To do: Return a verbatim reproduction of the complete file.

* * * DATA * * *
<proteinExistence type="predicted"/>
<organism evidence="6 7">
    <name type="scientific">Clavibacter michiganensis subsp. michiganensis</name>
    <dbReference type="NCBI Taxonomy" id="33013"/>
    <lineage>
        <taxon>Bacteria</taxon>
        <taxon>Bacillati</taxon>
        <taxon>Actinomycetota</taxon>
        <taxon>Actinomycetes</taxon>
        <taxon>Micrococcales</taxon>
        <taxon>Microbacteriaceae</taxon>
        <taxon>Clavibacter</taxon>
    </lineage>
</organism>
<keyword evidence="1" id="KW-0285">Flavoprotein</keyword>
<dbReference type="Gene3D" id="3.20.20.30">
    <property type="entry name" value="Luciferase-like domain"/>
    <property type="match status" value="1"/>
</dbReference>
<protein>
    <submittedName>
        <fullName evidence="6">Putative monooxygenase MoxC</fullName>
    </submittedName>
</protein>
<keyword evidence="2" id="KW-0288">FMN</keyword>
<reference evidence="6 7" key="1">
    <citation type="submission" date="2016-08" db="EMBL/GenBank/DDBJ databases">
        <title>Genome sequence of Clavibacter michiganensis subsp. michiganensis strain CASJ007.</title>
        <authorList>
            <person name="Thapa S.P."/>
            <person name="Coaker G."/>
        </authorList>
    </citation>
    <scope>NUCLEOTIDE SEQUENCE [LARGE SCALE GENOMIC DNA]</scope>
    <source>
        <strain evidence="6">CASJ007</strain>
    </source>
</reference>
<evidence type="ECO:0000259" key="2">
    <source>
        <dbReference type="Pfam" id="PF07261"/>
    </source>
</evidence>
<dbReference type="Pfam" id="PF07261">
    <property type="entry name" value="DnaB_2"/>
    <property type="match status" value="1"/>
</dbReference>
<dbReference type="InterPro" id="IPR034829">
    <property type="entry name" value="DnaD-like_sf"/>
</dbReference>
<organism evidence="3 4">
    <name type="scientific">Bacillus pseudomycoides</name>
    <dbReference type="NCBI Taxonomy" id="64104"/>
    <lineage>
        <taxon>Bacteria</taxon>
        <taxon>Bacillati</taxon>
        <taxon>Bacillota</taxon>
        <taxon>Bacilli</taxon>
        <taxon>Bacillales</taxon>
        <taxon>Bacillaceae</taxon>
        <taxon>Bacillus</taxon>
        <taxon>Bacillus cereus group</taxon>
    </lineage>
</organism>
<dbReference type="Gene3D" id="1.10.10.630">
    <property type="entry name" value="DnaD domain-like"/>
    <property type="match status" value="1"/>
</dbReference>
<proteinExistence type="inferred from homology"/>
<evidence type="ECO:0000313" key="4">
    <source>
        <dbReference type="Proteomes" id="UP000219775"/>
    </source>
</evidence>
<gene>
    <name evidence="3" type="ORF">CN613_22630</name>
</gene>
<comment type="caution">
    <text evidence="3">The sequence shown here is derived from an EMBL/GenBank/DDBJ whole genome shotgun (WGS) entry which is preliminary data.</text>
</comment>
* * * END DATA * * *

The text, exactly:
<proteinExistence type="predicted"/>
<organism evidence="6 7">
    <name type="scientific">Clavibacter michiganensis subsp. michiganensis</name>
    <dbReference type="NCBI Taxonomy" id="33013"/>
    <lineage>
        <taxon>Bacteria</taxon>
        <taxon>Bacillati</taxon>
        <taxon>Actinomycetota</taxon>
        <taxon>Actinomycetes</taxon>
        <taxon>Micrococcales</taxon>
        <taxon>Microbacteriaceae</taxon>
        <taxon>Clavibacter</taxon>
    </lineage>
</organism>
<keyword evidence="1" id="KW-0285">Flavoprotein</keyword>
<dbReference type="Gene3D" id="3.20.20.30">
    <property type="entry name" value="Luciferase-like domain"/>
    <property type="match status" value="1"/>
</dbReference>
<protein>
    <submittedName>
        <fullName evidence="6">Putative monooxygenase MoxC</fullName>
    </submittedName>
</protein>
<keyword evidence="2" id="KW-0288">FMN</keyword>
<reference evidence="6 7" key="1">
    <citation type="submission" date="2016-08" db="EMBL/GenBank/DDBJ databases">
        <title>Genome sequence of Clavibacter michiganensis subsp. michiganensis strain CASJ007.</title>
        <authorList>
            <person name="Thapa S.P."/>
            <person name="Coaker G."/>
        </authorList>
    </citation>
    <scope>NUCLEOTIDE SEQUENCE [LARGE SCALE GENOMIC DNA]</scope>
    <source>
        <strain evidence="6">CASJ007</strain>
    </source>
</reference>
<evidence type="ECO:0000259" key="2">
    <source>
        <dbReference type="Pfam" id="PF07261"/>
    </source>
</evidence>
<dbReference type="Pfam" id="PF07261">
    <property type="entry name" value="DnaB_2"/>
    <property type="match status" value="1"/>
</dbReference>
<dbReference type="InterPro" id="IPR034829">
    <property type="entry name" value="DnaD-like_sf"/>
</dbReference>
<organism evidence="3 4">
    <name type="scientific">Bacillus pseudomycoides</name>
    <dbReference type="NCBI Taxonomy" id="64104"/>
    <lineage>
        <taxon>Bacteria</taxon>
        <taxon>Bacillati</taxon>
        <taxon>Bacillota</taxon>
        <taxon>Bacilli</taxon>
        <taxon>Bacillales</taxon>
        <taxon>Bacillaceae</taxon>
        <taxon>Bacillus</taxon>
        <taxon>Bacillus cereus group</taxon>
    </lineage>
</organism>
<dbReference type="Gene3D" id="1.10.10.630">
    <property type="entry name" value="DnaD domain-like"/>
    <property type="match status" value="1"/>
</dbReference>
<proteinExistence type="inferred from homology"/>
<evidence type="ECO:0000313" key="4">
    <source>
        <dbReference type="Proteomes" id="UP000219775"/>
    </source>
</evidence>
<gene>
    <name evidence="3" type="ORF">CN613_22630</name>
</gene>
<comment type="caution">
    <text evidence="3">The sequence shown here is derived from an EMBL/GenBank/DDBJ whole genome shotgun (WGS) entry which is preliminary data.</text>
</comment>